The Bible on Trial

April 8, 2013 at 10:07 am | Posted in Selected Psalms | 7 Comments
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In the previous lesson on Psalm 119 I stated that the purpose of Bible study is to know God better. Martin Luther had a helpful teaching on the use of Scripture in this area. He started off with oratio: speaking to God (prayer).

Incline my heart unto thy testimonies, and not to covetousness.

Psalm 119:36 (emphasis added)

Open thou mine eyes, that I may behold wondrous things out of thy law.

Psalm 119:18 (emphasis added)

Make me to understand the way of thy precepts: so shall I talk of thy wondrous works.

Psalm 119:27 (emphasis added)

When preparing to read the Bible, ask God to incline your heart toward Him. Apart from His grace and power our hearts are not naturally inclined to the things of God. Our fallen and sinful flesh has a bent or perverted inclination. It is at worst bent toward rebellion and defiance, and at best toward idolatry of self and the feeding of our lusts.

Luther would then move from oratio to meditatio: meditation (deep-thinking) upon the Scripture.

And I will delight myself in thy commandments, which I have loved. My hands also will I lift up unto thy commandments, which I have loved; and I will meditate in thy statutes.

Psalm 119:47-48 (emphasis added)

Meditation must not be based on drudgery. It is tied to delight. Approach Bible study with a sense of wonder and fascination, expecting the Holy Spirit to show you something thrilling, practical, useful, and transcendent.

Luther then moved from oratio (prayer) and meditatio (meditation), and, when I studied this, I was surprised at what came next. After praying over the Word and mediating upon the Word, I expected Luther to advocate doing the Word. But that’s not what came next. What came next was tentatio: trials and/or temptation.

Before I was afflicted I went astray: but now have I kept thy word. Thou art good, and doest good; teach me thy statutes.

Psalm 119:67-68 (emphasis added)

It is good for me that I have been afflicted; that I might learn thy statutes.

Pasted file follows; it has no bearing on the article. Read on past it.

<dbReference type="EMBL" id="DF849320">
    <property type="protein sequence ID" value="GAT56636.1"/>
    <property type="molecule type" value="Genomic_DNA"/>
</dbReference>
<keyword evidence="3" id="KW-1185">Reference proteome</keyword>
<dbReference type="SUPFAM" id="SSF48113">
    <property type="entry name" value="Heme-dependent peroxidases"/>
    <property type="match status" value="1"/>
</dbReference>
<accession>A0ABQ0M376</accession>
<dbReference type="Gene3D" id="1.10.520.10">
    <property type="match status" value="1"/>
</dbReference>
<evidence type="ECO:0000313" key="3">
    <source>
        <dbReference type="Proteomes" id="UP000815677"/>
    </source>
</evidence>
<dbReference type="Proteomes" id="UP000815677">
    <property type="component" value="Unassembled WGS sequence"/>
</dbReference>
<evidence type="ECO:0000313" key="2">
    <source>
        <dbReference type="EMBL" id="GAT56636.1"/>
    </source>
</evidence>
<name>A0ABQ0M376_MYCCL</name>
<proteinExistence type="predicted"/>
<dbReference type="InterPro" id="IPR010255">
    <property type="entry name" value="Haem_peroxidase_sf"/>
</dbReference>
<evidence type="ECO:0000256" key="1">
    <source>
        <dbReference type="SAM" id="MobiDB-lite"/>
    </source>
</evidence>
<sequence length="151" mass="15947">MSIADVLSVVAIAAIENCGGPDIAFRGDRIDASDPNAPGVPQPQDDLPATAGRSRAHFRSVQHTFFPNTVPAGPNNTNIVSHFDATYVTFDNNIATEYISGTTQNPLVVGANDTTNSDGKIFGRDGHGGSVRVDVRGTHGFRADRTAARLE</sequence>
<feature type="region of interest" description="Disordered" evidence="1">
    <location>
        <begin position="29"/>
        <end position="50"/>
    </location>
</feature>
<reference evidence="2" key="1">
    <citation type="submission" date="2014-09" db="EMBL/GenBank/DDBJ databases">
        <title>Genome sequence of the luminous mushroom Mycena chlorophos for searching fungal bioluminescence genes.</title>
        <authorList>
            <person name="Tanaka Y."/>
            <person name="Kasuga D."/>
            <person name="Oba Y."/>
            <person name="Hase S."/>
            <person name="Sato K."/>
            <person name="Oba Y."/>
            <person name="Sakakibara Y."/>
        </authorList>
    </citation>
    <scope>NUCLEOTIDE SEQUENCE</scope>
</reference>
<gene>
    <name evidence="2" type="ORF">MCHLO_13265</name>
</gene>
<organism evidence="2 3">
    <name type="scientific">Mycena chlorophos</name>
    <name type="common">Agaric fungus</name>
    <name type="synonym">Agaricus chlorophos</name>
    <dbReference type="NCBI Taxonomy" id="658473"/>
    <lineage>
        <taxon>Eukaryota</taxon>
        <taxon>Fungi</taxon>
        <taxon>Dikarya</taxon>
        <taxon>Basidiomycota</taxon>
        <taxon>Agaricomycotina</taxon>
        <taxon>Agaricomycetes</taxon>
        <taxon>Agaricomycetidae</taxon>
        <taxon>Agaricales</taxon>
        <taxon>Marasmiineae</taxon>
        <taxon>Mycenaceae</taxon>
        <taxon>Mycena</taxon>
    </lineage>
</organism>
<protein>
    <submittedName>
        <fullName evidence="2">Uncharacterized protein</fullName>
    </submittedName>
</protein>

Psalm 119:71 (emphasis added)

God’s Word becomes sweet and valuable and magnificent when it is all you have to stand on. This is supernatural. In our finite human thinking we might imagine that it would be depressing to have nothing more than a book to guide us through our suffering and trials, but God has infused power into this Book. My old Sunday School teacher used to have this advice for anyone who told him they were having trouble understanding their Bible: “Keep reading.” That may have been the best piece of Bible-study advice I ever received.

Thy word have I hid in mine heart, that I might not sin against thee.

Psalm 119:11

This is the “right thing” (God’s Word) in the “right place” (my heart) for the “right reason” (that I might not sin against God).

These words were written by a Christian who was going through severe tentatio for his faithfulness to the Lord:

I never had in all my life so great an inlet into the Word of God as now in prison. Those scriptures that I saw nothing in before were made in this place and state to shine upon me. Jesus Christ also was never more real and apparent than now. Here I have seen Him and felt Him indeed. . . I have had sweet sights of the forgiveness of my sins in this place, and of my being with Jesus in another world. . . I have seen that here that I am persuaded I shall never, while in this world, be able to express.

John Bunyan

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  3. […] Open Thou mine eyes, that I may behold wondrous things out of Thy law. […]

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